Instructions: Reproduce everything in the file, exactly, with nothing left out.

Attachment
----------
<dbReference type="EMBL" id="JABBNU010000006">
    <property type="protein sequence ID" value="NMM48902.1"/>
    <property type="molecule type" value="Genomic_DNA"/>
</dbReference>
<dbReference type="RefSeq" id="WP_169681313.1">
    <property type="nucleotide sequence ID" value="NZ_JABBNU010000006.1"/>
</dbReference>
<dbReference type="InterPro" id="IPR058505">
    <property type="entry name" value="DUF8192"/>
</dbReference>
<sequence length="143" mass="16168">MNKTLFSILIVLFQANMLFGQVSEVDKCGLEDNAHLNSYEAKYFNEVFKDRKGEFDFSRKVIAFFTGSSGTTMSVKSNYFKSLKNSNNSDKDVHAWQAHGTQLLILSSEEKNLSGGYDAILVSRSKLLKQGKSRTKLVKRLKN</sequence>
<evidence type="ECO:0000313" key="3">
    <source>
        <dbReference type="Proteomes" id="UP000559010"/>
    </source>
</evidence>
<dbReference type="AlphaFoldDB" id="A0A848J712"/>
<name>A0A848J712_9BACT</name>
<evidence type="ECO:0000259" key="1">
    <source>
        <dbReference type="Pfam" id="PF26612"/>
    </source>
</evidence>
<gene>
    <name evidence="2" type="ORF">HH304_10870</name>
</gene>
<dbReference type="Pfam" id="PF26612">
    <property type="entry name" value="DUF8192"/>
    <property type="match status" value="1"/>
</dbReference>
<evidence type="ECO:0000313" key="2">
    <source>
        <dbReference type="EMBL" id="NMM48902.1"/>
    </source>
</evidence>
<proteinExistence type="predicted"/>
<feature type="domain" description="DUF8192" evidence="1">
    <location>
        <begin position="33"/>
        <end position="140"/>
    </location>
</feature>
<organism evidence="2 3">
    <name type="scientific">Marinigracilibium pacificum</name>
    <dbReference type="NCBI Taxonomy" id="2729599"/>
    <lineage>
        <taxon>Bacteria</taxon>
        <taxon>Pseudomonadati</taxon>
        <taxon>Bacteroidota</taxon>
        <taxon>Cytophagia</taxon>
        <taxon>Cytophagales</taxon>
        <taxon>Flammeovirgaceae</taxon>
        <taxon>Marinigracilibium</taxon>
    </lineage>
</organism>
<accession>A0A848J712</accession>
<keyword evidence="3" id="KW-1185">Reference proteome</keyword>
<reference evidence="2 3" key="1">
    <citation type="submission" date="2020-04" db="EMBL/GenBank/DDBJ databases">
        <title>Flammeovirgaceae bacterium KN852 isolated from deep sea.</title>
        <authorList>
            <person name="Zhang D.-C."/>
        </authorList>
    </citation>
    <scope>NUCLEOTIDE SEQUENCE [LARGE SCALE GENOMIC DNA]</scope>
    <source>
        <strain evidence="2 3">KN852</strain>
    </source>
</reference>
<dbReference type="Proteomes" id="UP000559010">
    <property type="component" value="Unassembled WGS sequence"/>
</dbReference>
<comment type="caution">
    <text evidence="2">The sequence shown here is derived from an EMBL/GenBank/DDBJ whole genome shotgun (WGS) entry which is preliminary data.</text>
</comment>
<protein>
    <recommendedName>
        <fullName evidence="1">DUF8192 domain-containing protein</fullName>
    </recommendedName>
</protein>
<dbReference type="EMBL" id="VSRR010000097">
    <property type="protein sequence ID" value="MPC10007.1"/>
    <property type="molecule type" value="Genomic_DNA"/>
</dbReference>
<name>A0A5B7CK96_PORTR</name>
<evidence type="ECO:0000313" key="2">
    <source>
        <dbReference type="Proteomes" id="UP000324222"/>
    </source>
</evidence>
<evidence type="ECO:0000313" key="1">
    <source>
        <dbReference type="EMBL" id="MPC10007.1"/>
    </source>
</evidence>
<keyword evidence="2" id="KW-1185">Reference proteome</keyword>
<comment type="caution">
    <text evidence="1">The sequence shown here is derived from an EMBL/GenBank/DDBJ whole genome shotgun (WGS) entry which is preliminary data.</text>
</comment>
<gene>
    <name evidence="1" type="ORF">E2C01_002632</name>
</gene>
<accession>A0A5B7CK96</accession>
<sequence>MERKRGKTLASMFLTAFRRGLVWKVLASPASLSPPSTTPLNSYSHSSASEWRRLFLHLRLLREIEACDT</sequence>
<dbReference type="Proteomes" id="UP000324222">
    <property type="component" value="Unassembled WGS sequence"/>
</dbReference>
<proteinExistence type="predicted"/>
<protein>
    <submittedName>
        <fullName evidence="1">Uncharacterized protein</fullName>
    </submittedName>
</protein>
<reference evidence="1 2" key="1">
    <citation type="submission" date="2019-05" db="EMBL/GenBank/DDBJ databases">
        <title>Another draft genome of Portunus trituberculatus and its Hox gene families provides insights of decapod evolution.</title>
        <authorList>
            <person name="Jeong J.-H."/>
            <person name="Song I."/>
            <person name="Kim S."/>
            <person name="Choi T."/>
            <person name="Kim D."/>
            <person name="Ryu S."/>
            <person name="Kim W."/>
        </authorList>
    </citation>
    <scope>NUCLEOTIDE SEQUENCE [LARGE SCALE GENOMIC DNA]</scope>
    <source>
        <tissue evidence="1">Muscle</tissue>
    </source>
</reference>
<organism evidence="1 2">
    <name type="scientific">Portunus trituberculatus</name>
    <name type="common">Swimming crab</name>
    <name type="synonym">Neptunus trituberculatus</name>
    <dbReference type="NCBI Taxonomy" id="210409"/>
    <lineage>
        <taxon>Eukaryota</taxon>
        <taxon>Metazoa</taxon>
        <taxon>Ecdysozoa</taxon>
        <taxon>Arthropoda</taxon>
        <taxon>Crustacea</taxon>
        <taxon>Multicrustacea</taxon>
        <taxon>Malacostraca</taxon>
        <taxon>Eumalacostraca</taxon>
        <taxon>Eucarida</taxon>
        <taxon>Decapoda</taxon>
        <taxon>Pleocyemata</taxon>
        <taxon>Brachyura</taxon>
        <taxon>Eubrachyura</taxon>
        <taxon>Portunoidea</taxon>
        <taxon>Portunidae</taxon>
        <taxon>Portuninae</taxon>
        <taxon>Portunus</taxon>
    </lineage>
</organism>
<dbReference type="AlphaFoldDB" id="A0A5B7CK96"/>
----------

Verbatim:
<dbReference type="EMBL" id="JABBNU010000006">
    <property type="protein sequence ID" value="NMM48902.1"/>
    <property type="molecule type" value="Genomic_DNA"/>
</dbReference>
<dbReference type="RefSeq" id="WP_169681313.1">
    <property type="nucleotide sequence ID" value="NZ_JABBNU010000006.1"/>
</dbReference>
<dbReference type="InterPro" id="IPR058505">
    <property type="entry name" value="DUF8192"/>
</dbReference>
<sequence length="143" mass="16168">MNKTLFSILIVLFQANMLFGQVSEVDKCGLEDNAHLNSYEAKYFNEVFKDRKGEFDFSRKVIAFFTGSSGTTMSVKSNYFKSLKNSNNSDKDVHAWQAHGTQLLILSSEEKNLSGGYDAILVSRSKLLKQGKSRTKLVKRLKN</sequence>
<evidence type="ECO:0000313" key="3">
    <source>
        <dbReference type="Proteomes" id="UP000559010"/>
    </source>
</evidence>
<dbReference type="AlphaFoldDB" id="A0A848J712"/>
<name>A0A848J712_9BACT</name>
<evidence type="ECO:0000259" key="1">
    <source>
        <dbReference type="Pfam" id="PF26612"/>
    </source>
</evidence>
<gene>
    <name evidence="2" type="ORF">HH304_10870</name>
</gene>
<dbReference type="Pfam" id="PF26612">
    <property type="entry name" value="DUF8192"/>
    <property type="match status" value="1"/>
</dbReference>
<evidence type="ECO:0000313" key="2">
    <source>
        <dbReference type="EMBL" id="NMM48902.1"/>
    </source>
</evidence>
<proteinExistence type="predicted"/>
<feature type="domain" description="DUF8192" evidence="1">
    <location>
        <begin position="33"/>
        <end position="140"/>
    </location>
</feature>
<organism evidence="2 3">
    <name type="scientific">Marinigracilibium pacificum</name>
    <dbReference type="NCBI Taxonomy" id="2729599"/>
    <lineage>
        <taxon>Bacteria</taxon>
        <taxon>Pseudomonadati</taxon>
        <taxon>Bacteroidota</taxon>
        <taxon>Cytophagia</taxon>
        <taxon>Cytophagales</taxon>
        <taxon>Flammeovirgaceae</taxon>
        <taxon>Marinigracilibium</taxon>
    </lineage>
</organism>
<accession>A0A848J712</accession>
<keyword evidence="3" id="KW-1185">Reference proteome</keyword>
<reference evidence="2 3" key="1">
    <citation type="submission" date="2020-04" db="EMBL/GenBank/DDBJ databases">
        <title>Flammeovirgaceae bacterium KN852 isolated from deep sea.</title>
        <authorList>
            <person name="Zhang D.-C."/>
        </authorList>
    </citation>
    <scope>NUCLEOTIDE SEQUENCE [LARGE SCALE GENOMIC DNA]</scope>
    <source>
        <strain evidence="2 3">KN852</strain>
    </source>
</reference>
<dbReference type="Proteomes" id="UP000559010">
    <property type="component" value="Unassembled WGS sequence"/>
</dbReference>
<comment type="caution">
    <text evidence="2">The sequence shown here is derived from an EMBL/GenBank/DDBJ whole genome shotgun (WGS) entry which is preliminary data.</text>
</comment>
<protein>
    <recommendedName>
        <fullName evidence="1">DUF8192 domain-containing protein</fullName>
    </recommendedName>
</protein>
<dbReference type="EMBL" id="VSRR010000097">
    <property type="protein sequence ID" value="MPC10007.1"/>
    <property type="molecule type" value="Genomic_DNA"/>
</dbReference>
<name>A0A5B7CK96_PORTR</name>
<evidence type="ECO:0000313" key="2">
    <source>
        <dbReference type="Proteomes" id="UP000324222"/>
    </source>
</evidence>
<evidence type="ECO:0000313" key="1">
    <source>
        <dbReference type="EMBL" id="MPC10007.1"/>
    </source>
</evidence>
<keyword evidence="2" id="KW-1185">Reference proteome</keyword>
<comment type="caution">
    <text evidence="1">The sequence shown here is derived from an EMBL/GenBank/DDBJ whole genome shotgun (WGS) entry which is preliminary data.</text>
</comment>
<gene>
    <name evidence="1" type="ORF">E2C01_002632</name>
</gene>
<accession>A0A5B7CK96</accession>
<sequence>MERKRGKTLASMFLTAFRRGLVWKVLASPASLSPPSTTPLNSYSHSSASEWRRLFLHLRLLREIEACDT</sequence>
<dbReference type="Proteomes" id="UP000324222">
    <property type="component" value="Unassembled WGS sequence"/>
</dbReference>
<proteinExistence type="predicted"/>
<protein>
    <submittedName>
        <fullName evidence="1">Uncharacterized protein</fullName>
    </submittedName>
</protein>
<reference evidence="1 2" key="1">
    <citation type="submission" date="2019-05" db="EMBL/GenBank/DDBJ databases">
        <title>Another draft genome of Portunus trituberculatus and its Hox gene families provides insights of decapod evolution.</title>
        <authorList>
            <person name="Jeong J.-H."/>
            <person name="Song I."/>
            <person name="Kim S."/>
            <person name="Choi T."/>
            <person name="Kim D."/>
            <person name="Ryu S."/>
            <person name="Kim W."/>
        </authorList>
    </citation>
    <scope>NUCLEOTIDE SEQUENCE [LARGE SCALE GENOMIC DNA]</scope>
    <source>
        <tissue evidence="1">Muscle</tissue>
    </source>
</reference>
<organism evidence="1 2">
    <name type="scientific">Portunus trituberculatus</name>
    <name type="common">Swimming crab</name>
    <name type="synonym">Neptunus trituberculatus</name>
    <dbReference type="NCBI Taxonomy" id="210409"/>
    <lineage>
        <taxon>Eukaryota</taxon>
        <taxon>Metazoa</taxon>
        <taxon>Ecdysozoa</taxon>
        <taxon>Arthropoda</taxon>
        <taxon>Crustacea</taxon>
        <taxon>Multicrustacea</taxon>
        <taxon>Malacostraca</taxon>
        <taxon>Eumalacostraca</taxon>
        <taxon>Eucarida</taxon>
        <taxon>Decapoda</taxon>
        <taxon>Pleocyemata</taxon>
        <taxon>Brachyura</taxon>
        <taxon>Eubrachyura</taxon>
        <taxon>Portunoidea</taxon>
        <taxon>Portunidae</taxon>
        <taxon>Portuninae</taxon>
        <taxon>Portunus</taxon>
    </lineage>
</organism>
<dbReference type="AlphaFoldDB" id="A0A5B7CK96"/>